Myles Garrett pushes, shoves and fights 300-pound offensive linemen on a daily basis for a living. A microscopic virus flattened him.

"Kicked my butt," the Cleveland Browns star said Friday. "Now I'm back."

Speaking for the first time since testing positive for COVID-19 last month and missing Cleveland's past two games, Garrett said he experienced moderate symptoms while sick and that he worried about long-term health issues.

"I lost my smell for almost two weeks, had the body aches, headaches, my eyes were hurting, coughing, sneezing, fever," he said. "I was in pain."

Garrett was activated from the COVID list Tuesday, returned to practice the past two days, and despite some stiffness on his first day back on the field, he is ready to play Sunday when the Browns (8-3) continue their playoff push against the Tennessee Titans (8-3).

Garrett was leading the NFL with 9½ sacks and was in the conversation to be the league's Defensive Player of the Year before he fell ill. He can't make up for lost time, but the No. 1 overall pick in 2017 expects to play up to his high standards starting this week.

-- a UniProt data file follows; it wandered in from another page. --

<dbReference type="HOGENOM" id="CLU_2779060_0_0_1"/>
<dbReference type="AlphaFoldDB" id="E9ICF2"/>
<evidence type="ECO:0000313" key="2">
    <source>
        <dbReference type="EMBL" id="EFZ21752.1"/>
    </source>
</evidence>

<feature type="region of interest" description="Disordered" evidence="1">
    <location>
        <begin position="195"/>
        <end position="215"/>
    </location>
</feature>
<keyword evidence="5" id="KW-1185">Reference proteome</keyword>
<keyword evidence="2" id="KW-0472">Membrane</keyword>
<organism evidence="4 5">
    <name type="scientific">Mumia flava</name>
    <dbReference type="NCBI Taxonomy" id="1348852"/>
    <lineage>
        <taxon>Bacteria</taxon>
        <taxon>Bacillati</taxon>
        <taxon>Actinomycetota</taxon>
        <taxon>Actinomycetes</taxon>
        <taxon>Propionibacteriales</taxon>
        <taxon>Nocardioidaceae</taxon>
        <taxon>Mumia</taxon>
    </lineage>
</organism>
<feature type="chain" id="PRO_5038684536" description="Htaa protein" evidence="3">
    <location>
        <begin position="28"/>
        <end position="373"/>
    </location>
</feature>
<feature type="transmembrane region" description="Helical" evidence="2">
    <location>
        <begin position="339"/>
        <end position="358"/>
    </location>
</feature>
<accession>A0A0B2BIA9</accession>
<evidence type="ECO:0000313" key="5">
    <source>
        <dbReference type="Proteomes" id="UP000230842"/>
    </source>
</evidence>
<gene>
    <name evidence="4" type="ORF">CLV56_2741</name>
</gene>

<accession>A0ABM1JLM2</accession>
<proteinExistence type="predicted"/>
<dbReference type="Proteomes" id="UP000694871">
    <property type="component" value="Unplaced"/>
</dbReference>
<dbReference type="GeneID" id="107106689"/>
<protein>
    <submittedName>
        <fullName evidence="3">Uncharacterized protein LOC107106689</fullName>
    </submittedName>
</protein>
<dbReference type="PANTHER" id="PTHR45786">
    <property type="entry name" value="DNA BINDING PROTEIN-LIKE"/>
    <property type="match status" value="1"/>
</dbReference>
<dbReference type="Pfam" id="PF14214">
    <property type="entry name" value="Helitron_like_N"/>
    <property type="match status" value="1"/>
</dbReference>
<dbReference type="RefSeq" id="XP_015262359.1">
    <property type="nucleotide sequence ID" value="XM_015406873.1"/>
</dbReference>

"I'm not here to make a cameo appearance or a second-rate arrival," he said. "I'm here to do the job that I was doing before. I don't think there will be any drop-off. I wouldn't give anything other than my best and I feel like that's at the very top of the defensive line rankings."


Quarterback Robert Griffin III was placed on injured reserve by the Baltimore Ravens, leaving Trace McSorley as the backup when Lamar Jackson comes off the reserve/COVID-19 list.

The Ravens activated four players off the COVID-19 list on Friday, but Jackson wasn't one of them. The reigning NFL MVP tested positive last Thursday, but the Ravens hope he will be back in time to play against Dallas on Tuesday night.

Restrictions tighten

The NFL is further limiting player access to team facilities as it attempts to enhance safety measures during the COVID-19 pandemic.

In a memo sent to the 32 clubs and obtained by the Associated Press, teams must close facilities for two days after games, with some exceptions.

Beginning Monday, all teams playing on a Sunday must close those facilities the next two days — except for clubs playing on the subsequent Thursday. Only players needing medical attention for injuries or in rehab programs may enter the team complex.

Coaches can access the facility but must work in their own offices and can't conduct meetings except virtually.